Published on the 22/04/2021 | Written by Heather Wright
MoE throws funding into tech career pathways…
Public and private are coming together in a push to encourage young Maori, Pasifika and girls into a wide range of tech pathways, with an new pilot kicking off at this year’s Tech Week.
If the May 24 Tech21 Summit is successful the programme, designed to encourage and expose 12 to 14 year olds to technology and get them excited about the possibilities around technology, will be rolled out as ‘a more engaging programme’ around New Zealand, NZ Tech chief executive Graeme Muller says.
The Ministry of Education has underwritten the cost of the event, which stems from research late last year by NZ Tech, Ministry of Education and MBIE, which showed there was a big gap in Maori and Pacific engagement in tech education.
It’s like maths… it’s important to learn maths, but not everyone goes on to be a mathematician.
The Digital Skills Aotearoa survey painted a picture of lost opportunities. While the digital technology sector is one of the fastest growing parts of the New Zealand economy, generating billions of dollars in exports, creating thousands of jobs and enabling the digitalisation of the rest of the economy, it’s not proving an inspiring path for young Kiwis to pursue as a career.
The report showed decreasing participation in technology in education, with just 30 percent of senior secondary students taking any technology subjects in 2019 – a two percent decline year on year for the past five years.
“What we found from the research is that young students make career decisions based on what they can see and if they can see themselves in that direction,” Muller says.
Tech21 will feature Maori entrepreneurs and digital disruptors, themselves not far out of school, showcasing technology careers with storytelling and hands-on experience. Among the lineup are Ara Journeys CEO Amber Taylor, social entrepreneur Shay Wright, @girlbossnz founder Alexia Hilbertidou, Weta Digital’s Anne Taunga and Sir Ian Taylor.
The 1500 students attending the event at the Vodafone Events Centre in Manukau will also have the chance to engage with state of the art technology through the Imagine Zone, which features 30 to 40 organisations giving students a chance to further explore options.
Tech21 was instigated by the Ministry of Education after they saw the success of NZ Tech’s ShadowTech programme. That programme, sponsored by industry, runs in six towns and sees around 600 Year 9 and 10 girls shadowing a female in a technology job for a day. It has proven highly successful.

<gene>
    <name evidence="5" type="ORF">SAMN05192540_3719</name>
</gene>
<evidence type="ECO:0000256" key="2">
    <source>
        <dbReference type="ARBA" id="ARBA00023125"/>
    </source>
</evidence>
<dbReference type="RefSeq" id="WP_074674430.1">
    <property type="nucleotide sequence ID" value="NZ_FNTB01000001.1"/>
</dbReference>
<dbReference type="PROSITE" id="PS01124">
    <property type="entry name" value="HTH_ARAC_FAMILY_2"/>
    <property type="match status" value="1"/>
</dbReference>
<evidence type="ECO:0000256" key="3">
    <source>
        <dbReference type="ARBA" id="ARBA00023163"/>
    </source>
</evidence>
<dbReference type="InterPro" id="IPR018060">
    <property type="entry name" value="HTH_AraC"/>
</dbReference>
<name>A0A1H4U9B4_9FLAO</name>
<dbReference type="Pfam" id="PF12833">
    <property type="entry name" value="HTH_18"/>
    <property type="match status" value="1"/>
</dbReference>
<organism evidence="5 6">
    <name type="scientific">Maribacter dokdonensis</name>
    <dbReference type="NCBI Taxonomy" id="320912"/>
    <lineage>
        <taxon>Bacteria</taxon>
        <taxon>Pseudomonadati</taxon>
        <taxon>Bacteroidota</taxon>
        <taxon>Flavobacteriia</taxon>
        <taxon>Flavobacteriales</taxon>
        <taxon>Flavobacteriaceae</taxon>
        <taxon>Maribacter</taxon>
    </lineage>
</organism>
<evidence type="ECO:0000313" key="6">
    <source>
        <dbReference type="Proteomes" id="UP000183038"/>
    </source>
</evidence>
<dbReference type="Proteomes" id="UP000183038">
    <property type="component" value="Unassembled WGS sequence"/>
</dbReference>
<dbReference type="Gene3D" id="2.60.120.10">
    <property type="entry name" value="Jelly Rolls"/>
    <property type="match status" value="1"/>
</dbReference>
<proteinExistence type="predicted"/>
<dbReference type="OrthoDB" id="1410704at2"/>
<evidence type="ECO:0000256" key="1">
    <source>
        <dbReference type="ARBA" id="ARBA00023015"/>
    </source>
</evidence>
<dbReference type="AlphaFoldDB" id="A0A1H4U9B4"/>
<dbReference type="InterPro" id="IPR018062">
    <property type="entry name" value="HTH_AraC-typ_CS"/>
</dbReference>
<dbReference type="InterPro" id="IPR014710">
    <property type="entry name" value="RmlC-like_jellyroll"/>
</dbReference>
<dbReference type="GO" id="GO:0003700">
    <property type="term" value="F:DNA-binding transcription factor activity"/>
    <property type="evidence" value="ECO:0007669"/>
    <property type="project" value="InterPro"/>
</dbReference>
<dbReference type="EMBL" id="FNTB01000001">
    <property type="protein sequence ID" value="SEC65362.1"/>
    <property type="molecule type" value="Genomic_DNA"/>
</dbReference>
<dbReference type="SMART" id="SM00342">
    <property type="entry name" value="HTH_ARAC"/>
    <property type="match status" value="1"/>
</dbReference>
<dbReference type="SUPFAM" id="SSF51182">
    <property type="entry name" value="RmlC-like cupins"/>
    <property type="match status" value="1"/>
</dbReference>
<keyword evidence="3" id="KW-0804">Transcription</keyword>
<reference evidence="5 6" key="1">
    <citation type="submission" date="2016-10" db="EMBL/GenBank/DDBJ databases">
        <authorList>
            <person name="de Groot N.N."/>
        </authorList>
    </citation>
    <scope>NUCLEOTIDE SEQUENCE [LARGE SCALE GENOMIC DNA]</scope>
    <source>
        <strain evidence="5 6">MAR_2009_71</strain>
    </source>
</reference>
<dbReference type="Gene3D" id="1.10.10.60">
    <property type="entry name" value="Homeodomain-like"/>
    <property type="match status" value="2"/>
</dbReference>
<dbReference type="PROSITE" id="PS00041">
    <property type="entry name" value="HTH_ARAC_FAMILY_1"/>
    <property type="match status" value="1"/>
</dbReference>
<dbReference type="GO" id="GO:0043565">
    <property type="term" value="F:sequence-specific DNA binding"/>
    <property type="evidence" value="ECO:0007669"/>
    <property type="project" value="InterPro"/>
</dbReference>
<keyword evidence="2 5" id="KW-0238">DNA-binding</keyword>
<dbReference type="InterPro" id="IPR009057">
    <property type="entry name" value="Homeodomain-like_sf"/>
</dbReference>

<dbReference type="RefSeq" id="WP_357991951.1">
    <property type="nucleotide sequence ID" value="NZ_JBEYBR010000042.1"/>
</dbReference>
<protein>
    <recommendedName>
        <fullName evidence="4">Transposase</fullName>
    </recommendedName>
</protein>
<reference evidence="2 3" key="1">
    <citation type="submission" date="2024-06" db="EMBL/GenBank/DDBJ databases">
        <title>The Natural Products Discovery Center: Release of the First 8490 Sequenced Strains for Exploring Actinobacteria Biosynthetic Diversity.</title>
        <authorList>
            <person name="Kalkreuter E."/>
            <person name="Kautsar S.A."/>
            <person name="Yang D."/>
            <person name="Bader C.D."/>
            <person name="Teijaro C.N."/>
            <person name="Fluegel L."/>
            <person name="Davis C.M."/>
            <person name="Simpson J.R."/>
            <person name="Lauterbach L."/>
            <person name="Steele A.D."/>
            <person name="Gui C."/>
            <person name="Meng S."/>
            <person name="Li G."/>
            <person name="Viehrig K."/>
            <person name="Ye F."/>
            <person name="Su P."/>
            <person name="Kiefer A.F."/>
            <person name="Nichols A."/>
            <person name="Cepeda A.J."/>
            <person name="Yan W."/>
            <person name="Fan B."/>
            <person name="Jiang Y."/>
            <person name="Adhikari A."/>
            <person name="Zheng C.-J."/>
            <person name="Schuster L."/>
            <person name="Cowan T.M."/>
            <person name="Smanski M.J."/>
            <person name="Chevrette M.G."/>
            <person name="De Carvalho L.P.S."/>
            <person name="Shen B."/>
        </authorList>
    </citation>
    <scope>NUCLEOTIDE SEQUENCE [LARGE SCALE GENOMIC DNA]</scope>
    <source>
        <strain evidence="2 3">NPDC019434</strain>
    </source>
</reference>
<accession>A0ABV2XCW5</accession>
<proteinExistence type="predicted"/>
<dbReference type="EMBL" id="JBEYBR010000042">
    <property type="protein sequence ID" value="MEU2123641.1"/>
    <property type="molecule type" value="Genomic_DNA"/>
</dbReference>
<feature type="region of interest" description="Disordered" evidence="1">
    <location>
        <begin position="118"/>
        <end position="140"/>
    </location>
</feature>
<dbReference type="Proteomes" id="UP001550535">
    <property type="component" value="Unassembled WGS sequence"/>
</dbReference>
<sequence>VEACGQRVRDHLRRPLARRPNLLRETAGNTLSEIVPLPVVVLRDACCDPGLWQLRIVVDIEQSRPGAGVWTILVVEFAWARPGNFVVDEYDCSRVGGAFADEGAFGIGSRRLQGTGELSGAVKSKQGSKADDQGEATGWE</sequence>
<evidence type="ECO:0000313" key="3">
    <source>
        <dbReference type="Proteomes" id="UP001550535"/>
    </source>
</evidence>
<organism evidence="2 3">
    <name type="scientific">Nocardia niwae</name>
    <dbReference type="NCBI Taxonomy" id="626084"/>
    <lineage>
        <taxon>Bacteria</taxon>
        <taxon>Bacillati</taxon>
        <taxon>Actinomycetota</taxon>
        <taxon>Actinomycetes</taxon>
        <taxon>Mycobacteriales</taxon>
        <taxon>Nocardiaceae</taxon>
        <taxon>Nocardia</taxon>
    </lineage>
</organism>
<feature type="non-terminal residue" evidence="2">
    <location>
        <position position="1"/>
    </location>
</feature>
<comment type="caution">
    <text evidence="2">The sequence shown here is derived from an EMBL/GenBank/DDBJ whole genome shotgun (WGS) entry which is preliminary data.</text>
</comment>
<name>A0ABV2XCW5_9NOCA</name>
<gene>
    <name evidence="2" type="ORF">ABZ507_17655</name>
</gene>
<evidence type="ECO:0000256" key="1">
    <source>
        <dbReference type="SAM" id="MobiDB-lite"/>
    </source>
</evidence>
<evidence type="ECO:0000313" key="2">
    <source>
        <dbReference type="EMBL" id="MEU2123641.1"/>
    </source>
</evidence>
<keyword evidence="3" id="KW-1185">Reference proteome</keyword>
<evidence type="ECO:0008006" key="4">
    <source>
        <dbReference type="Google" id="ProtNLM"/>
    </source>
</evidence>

Muller says results from that programme show while the students have ‘a little bit of interest in tech but don’t see themselves going in that direction’ on entering the programme, the majority – in the mid 80 percent range – decide to take NCEA subjects that will set them up for a pathway into technology off the back of the day of shadowing.
Muller says if successful Tech21 is likely to rolled out to regions and schools around New Zealand, with some tweaking.
“Depending on how it works and what the outcome is the Ministry of Education will put in a budget if they want to continue to do it.”
Muller’s particularly happy to see the Ministry of Education involvement. “We’ve been saying we need to collaborate more and that for every dollar industry puts in, why doesn’t education put in a dollar as well so we can actually do something decent rather than it being so fragmented.”
But driving interest in technology is only one part of the solution to an ever growing problem, with work also to be done on the education side. While the curricula is in place from a policy perspective, it’s not necessarily in place from an activation perspective, Muller notes.
“The number of students doing digital technology is still in the low percentages whereas it is actually a subject or part of curricula which should be delivered across all schools at all year levels,” he says.
“So there is still a lot of work to be done in raising public awareness. The way the school system is set up the schools are really driven by the local community and principal and the skills they’ve got with the teachers there and the interest.
“We have to create the demand because if there’s no demand, there’s no desire from the schools to be investing heavily in teachers and resources to teach it. And at the same time we have to make sure we’re working with the Ministry of Education to see how tech companies can also support the schools locally, and the teachers, to make it realistic.”
That includes pumping students – and teachers and guidance counsellors – through the ShadowTech programme. NZTech recently ran a programme with the Ministry of Education to take 50 teachers and guidance counsellors into the ShadowTech programme so they too could see what tech careers can be. Muller says it was an eye opening experience for many of the teachers.
Muller has another bugbear. He believes too much focus is being put on coding and programming, making it harder to get a broader technology discussion going.
“To me it’s like learning maths. Ultimately everyone agrees it’s important to learn maths, but we also realise not everyone goes on to be a mathematician.
“At the moment the conversation is not like that in the tech space. The tech space too easily comes down to coding and the perceptions around that versus a whole lot of skills that are needed in terms of understanding how human interactions happen and how computers have to interact with humans in a certain way, how we manage computers in a certain way to do that, around algorithms, logical pathways of thinking, creative design so that we can engage with systems better, with cybersecurity, ethics, philosophy…
“There is a whole range of things that need to be learned as students come through that will set them up, and they’re not all going to be experts in maths and data and coding.” Tech21 will be live streamed and recorded and played on TechTV.